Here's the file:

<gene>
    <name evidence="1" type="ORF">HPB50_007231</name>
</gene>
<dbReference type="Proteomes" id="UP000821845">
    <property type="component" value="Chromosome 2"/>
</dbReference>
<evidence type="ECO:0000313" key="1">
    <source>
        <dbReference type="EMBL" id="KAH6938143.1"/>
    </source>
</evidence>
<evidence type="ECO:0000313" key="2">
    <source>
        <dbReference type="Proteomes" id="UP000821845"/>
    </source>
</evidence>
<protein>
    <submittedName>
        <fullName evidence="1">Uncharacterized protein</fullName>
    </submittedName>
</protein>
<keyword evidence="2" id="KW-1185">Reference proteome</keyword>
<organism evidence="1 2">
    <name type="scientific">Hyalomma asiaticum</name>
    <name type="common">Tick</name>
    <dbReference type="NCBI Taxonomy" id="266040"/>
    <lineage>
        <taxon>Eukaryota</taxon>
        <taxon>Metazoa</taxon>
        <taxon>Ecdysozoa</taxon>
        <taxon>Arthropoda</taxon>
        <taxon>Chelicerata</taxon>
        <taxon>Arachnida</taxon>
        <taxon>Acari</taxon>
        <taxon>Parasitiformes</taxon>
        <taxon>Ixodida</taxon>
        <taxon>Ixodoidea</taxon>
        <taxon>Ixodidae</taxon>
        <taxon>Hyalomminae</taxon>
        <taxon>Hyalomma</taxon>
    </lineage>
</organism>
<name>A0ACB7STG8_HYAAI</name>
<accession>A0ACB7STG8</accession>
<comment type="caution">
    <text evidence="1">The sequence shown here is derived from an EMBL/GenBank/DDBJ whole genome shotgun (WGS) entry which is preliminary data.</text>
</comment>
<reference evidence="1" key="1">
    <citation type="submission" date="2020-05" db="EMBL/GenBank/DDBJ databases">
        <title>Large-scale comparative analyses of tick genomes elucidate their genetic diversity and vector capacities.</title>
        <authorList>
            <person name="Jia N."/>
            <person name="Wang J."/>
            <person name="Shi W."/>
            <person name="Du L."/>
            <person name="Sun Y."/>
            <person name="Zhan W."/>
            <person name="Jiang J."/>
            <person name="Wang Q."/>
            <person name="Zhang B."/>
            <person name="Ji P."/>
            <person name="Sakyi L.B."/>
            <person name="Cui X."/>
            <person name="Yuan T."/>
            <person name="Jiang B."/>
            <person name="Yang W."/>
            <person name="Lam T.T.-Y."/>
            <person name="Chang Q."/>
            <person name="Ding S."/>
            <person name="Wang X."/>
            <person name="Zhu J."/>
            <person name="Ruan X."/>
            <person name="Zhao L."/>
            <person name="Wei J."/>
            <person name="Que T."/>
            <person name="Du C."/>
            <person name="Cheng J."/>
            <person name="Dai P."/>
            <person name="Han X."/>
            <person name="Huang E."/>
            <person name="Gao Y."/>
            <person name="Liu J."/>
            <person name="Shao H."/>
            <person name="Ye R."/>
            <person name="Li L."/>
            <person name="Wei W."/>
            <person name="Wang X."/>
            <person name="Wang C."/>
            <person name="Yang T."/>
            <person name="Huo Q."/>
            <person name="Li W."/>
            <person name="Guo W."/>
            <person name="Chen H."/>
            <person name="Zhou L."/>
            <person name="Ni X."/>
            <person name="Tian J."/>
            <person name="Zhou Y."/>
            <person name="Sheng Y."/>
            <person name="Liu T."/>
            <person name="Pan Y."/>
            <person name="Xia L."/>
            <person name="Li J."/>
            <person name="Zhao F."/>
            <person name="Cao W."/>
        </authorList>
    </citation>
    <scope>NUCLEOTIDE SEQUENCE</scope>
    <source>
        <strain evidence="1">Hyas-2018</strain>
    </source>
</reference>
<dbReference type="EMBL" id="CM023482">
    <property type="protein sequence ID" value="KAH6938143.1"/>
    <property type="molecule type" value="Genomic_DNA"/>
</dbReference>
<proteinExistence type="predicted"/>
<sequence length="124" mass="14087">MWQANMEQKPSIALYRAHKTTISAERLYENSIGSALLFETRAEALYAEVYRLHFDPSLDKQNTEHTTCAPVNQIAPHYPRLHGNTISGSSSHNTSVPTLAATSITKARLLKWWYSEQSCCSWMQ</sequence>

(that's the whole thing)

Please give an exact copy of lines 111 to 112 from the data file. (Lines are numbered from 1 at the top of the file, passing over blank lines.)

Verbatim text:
</reference>
<dbReference type="EMBL" id="CM023482">